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P06.03 Increased g. vaginalis clade diversity is associated with penile vaginal sex and bacterial vaginosis
  1. J Twin1,2,
  2. SN Tabrizi1,2,3,
  3. LA Vodstrcil4,5,
  4. SM Garland1,2,3,
  5. CK Fairley5,6,
  6. G Fehler5,
  7. JA Hocking4,
  8. M Law7,
  9. KA Fethers5,
  10. CS Bradshaw4,5,6
  1. 1Department of Microbiology and Infectious Diseases, Royal Women’s Hospital, Melbourne, Australia
  2. 2Murdoch Childrens Research Institute, Melbourne, Australia
  3. 3Department of Obstetrics and Gynaecology, University of Melbourne, Melbourne, Australia
  4. 4School of Population and Global Health, University of Melbourne, Melbourne, Australia
  5. 5Melbourne Sexual Health Centre, Alfred Health, Melbourne, Australia
  6. 6Central Clinical School, Monash University, Melbourne, Australia
  7. 7Kirby Institute, University of New South Wales, Sydney, Australia

Abstract

Introduction While BV is considered to be polymicrobial, some investigators consider Gardnerella vaginalis to be integral to its pathogenesis. G. vaginalis is however, also detected in women without BV. Recent evidence indicates different G. vaginalis clades exist, but it is unclear how these may be associated with the pathogenesis of BV.

Methods Established qPCR and multiplex assays were used to determine the association between G. vaginalis load and 4 clades of G. vaginalis with onset of penile-vaginal sex and BV in two distinct study populations. The WOW study investigated incident BV in women having sex with women (WSW); 378 longitudinal samples were selected from 51 WSW who developed incident BV and 51 who did not. 178 samples were selected from 42 17–21 year old female students without BV from the FUSS study: 15 women had no prior sexual experience with others, 15 had only engaged in non-coital activities and 12 had engaged in penile-vaginal sex.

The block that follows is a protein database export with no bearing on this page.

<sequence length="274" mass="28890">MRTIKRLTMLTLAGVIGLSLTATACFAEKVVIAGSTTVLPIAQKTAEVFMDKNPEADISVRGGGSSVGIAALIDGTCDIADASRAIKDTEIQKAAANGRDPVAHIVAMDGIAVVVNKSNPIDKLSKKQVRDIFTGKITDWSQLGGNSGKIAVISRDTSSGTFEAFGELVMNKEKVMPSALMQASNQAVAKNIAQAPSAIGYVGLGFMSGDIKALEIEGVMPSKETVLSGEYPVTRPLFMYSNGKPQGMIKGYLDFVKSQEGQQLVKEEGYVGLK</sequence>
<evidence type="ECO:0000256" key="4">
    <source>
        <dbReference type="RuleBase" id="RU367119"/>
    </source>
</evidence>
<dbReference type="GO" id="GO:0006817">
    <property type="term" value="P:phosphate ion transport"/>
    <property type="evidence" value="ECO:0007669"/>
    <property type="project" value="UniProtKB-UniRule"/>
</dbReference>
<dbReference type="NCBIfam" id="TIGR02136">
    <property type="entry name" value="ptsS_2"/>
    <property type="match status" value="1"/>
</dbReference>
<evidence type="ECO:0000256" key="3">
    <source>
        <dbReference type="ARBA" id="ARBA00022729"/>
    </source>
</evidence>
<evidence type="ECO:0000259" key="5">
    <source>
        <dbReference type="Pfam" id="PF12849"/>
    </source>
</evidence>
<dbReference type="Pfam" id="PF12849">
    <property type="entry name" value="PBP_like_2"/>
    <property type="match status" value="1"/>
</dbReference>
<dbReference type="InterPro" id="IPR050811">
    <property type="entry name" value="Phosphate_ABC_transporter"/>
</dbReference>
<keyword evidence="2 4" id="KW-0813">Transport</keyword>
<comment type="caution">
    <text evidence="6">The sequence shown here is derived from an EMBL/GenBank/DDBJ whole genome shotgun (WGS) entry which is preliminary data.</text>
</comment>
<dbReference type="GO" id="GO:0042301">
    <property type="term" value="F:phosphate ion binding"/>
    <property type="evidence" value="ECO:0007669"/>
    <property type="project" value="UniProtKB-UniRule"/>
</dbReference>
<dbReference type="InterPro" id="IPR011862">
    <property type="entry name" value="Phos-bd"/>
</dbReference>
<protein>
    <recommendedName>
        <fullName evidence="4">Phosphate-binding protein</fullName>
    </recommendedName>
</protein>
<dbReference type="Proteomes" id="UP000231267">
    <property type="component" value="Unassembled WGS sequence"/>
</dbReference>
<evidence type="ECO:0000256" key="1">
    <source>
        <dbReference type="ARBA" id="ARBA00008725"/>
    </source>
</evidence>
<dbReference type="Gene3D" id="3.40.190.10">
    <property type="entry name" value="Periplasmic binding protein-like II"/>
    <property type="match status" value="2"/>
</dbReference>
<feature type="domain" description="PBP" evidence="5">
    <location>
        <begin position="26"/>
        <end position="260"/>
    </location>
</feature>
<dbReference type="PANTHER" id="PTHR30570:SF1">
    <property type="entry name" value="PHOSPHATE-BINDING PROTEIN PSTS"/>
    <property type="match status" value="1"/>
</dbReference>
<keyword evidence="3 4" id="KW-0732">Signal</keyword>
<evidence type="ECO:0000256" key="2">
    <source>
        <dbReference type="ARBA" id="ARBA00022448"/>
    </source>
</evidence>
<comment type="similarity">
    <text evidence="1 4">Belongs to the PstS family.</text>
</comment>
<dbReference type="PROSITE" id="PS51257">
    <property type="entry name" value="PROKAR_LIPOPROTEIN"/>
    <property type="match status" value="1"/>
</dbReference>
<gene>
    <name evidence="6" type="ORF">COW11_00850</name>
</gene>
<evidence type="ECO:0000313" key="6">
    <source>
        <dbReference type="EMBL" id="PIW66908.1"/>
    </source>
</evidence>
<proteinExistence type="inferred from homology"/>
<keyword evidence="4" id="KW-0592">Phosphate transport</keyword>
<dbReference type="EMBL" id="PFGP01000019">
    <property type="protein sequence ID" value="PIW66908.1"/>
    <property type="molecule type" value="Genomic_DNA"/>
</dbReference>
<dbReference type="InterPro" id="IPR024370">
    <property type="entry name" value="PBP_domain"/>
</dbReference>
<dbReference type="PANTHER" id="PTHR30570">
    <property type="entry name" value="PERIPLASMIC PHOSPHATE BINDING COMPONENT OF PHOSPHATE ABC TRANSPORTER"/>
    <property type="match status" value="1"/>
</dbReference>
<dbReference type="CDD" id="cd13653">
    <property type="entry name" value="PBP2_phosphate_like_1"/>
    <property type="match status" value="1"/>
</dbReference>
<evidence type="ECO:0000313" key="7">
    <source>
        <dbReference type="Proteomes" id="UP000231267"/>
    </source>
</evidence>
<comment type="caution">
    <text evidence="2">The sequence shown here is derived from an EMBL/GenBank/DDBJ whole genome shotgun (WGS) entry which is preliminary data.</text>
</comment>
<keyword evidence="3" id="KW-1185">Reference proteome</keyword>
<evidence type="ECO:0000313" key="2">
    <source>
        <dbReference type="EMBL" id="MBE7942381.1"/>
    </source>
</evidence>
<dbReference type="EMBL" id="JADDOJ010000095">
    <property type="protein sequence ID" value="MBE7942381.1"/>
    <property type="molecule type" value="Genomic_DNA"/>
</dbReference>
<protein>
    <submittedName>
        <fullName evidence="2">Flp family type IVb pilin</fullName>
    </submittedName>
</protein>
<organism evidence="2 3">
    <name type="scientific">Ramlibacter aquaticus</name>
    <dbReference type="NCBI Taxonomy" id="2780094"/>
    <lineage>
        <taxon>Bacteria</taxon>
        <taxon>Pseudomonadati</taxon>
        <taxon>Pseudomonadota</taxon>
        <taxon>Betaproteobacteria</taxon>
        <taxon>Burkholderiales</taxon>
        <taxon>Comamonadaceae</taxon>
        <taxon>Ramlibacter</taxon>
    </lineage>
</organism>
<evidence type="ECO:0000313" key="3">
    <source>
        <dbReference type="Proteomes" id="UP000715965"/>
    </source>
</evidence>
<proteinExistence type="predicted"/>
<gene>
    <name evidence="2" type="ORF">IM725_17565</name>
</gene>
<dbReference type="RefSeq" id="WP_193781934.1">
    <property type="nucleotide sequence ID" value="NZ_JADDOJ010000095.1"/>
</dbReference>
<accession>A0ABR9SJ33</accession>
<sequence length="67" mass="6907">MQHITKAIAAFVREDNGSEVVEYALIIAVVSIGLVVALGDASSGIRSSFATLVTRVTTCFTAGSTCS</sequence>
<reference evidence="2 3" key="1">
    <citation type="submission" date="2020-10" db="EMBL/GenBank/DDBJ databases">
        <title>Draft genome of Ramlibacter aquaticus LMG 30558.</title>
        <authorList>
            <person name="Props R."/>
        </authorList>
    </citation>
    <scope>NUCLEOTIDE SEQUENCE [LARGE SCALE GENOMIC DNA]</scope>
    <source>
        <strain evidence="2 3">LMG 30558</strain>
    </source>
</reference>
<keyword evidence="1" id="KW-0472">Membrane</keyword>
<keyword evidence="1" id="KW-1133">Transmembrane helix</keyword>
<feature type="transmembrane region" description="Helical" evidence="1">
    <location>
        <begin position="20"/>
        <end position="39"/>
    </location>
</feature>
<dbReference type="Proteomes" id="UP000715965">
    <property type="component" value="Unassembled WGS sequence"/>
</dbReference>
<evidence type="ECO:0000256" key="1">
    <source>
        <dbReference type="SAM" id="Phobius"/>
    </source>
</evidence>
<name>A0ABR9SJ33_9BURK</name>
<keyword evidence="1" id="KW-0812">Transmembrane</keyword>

Results G. vaginalis load was higher in women with BV [n = 37; log10 median load = 6.2 (IQR = 6.5)] compared to those without BV (n = 156; log10 median load = 3.2 (IQR = 4.8); p = 0.0001) in the WOW population. No difference in G. vaginalis load was found between women with no history of penile-vaginal sex [n = 40; log10 median load = 4.1 (IQR = 3.3)] compared to women engaging in penile-vaginal sex [n = 35; log10 median load = 4.1 (IQR = 4.8); p = 0.548] in the FUSS population. WOW participants with BV were more likely to have multiple G. vaginalis clades (88.6%; 95% CI = 0.74–0.95) compared to participants without BV (60.3%; 95% CI = 0.52–0.68, p = 0.0013). Multiple clades of G. vaginalis were  also more common in FUSS participants who engaged in  penile-vaginal sex (64.5%; 95% CI = 0.47–0.79) compared who had not (34.5%; 95% CI = 0.20–0.53, p = 0.0379).

Conclusion Penile-vaginal sex was associated with increased G. vaginalis clade diversity in young women without BV. Increased G. vaginalis loads and increased clade diversity were associated with BV in WSW.

Disclosure of interest statement No pharmaceutical grants were received in the development of this study.

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